- White noise helps baby cry less. Have you ever noticed that when a baby is crying nearly anyone around them will start sweetly shushing? Shushing is a universal sound we all use to calm babies- it’s basically a white noise sound we make ourselves! The trick is to shush or use white noise that is louder than the crying- so they can actually hear the “shush” or the white noise over the sound of their own cries. This is where a white noise machine comes in suuuuper handy! It can feel slightly ridiculous to shush louder than an infant’s cries for a period longer than a few minutes!
- White noise helps baby sleep. The repetitive noise can help baby reset their sleep cycle so that they sleep longer than 20-45 minute stretches at a time. It also blocks out outside sounds, like older siblings or the garbage truck!
- White noise can reduce the risk of SIDS. White noise reduces active sleep, which is the sleep that SIDS is most likely to occur in. There have also been studies that have shown that the use of a fan can reduce the risk of SIDS- the reason is unknown whether its the cycling of air or the noise the fan makes.
So let’s talk about the BEST white noise machines (at all price points) to finish it off! I’ll keep this part short and sweet.
This sound machine is portable which is super convenient for nap-time on the go, and ease when traveling. Love that you can hook it onto a car seat or stroller! I also love that it features a lock so that tiny hands can’t turn it off- baby and mischievous siblings included ;).
This sound machine is made by the same company as the portable machine above + had one of the highest ratings on Amazon + was the most recommended to me from my call for “best sound machines” on instagram. What’s unique about this machine is it has a fan inside so the sound is natural instead of computerized. A friend of mine told me her brother in law has major sleep issues and he swears by this for a good night’s sleep!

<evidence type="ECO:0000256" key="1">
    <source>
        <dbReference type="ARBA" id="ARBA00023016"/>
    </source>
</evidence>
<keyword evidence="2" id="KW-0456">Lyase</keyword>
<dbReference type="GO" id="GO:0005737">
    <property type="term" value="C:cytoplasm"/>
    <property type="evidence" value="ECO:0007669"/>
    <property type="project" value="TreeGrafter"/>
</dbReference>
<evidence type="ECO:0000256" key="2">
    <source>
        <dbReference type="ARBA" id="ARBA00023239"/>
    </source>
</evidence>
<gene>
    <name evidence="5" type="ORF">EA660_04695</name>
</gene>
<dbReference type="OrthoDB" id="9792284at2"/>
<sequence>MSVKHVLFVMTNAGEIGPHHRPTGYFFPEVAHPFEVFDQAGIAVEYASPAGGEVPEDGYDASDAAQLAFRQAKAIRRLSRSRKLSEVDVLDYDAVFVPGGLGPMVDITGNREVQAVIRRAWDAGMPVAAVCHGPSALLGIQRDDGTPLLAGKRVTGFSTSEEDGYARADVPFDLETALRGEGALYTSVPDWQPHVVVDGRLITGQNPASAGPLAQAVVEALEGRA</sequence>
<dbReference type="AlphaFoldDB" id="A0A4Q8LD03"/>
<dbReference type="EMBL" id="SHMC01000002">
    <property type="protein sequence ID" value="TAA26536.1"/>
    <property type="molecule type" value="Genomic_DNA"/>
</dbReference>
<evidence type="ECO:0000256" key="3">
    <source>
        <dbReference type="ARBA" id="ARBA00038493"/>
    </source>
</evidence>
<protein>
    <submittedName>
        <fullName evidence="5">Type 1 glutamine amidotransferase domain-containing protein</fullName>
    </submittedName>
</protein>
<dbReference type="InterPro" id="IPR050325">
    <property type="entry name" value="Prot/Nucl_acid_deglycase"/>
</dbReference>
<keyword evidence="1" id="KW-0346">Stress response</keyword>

Another recommended product through one of my followers- if you want to kill two birds with one stone consider an air purifier. Something you will likely want to consider if you have pets! It’s a pricier buy; but like I said- two birds! This one is the #1 recommended and reviewed on Amazon.
Next we have “The Baby Shusher”. This product mimics the natural “shushing” noise, which is the technique used in the book, “The Happiest Baby On The Block”. After talking to a few users I learned that it’s best for the newborn stage, but you’ll want something more traditional if you continue using a white noise machine throughout baby’s first year + beyond.
Last but not least I wanted to include a couple super affordable options. I can’t guarantee the durability of these products but you can’t beat the price!
And here is a super affordable, portable option. Can’t beat $9.99!
What do you think? Will you be using a white noise machine with your baby? What white noise machines have you used and loved??
*photo credit: @kennedydenephotos + @demilucymay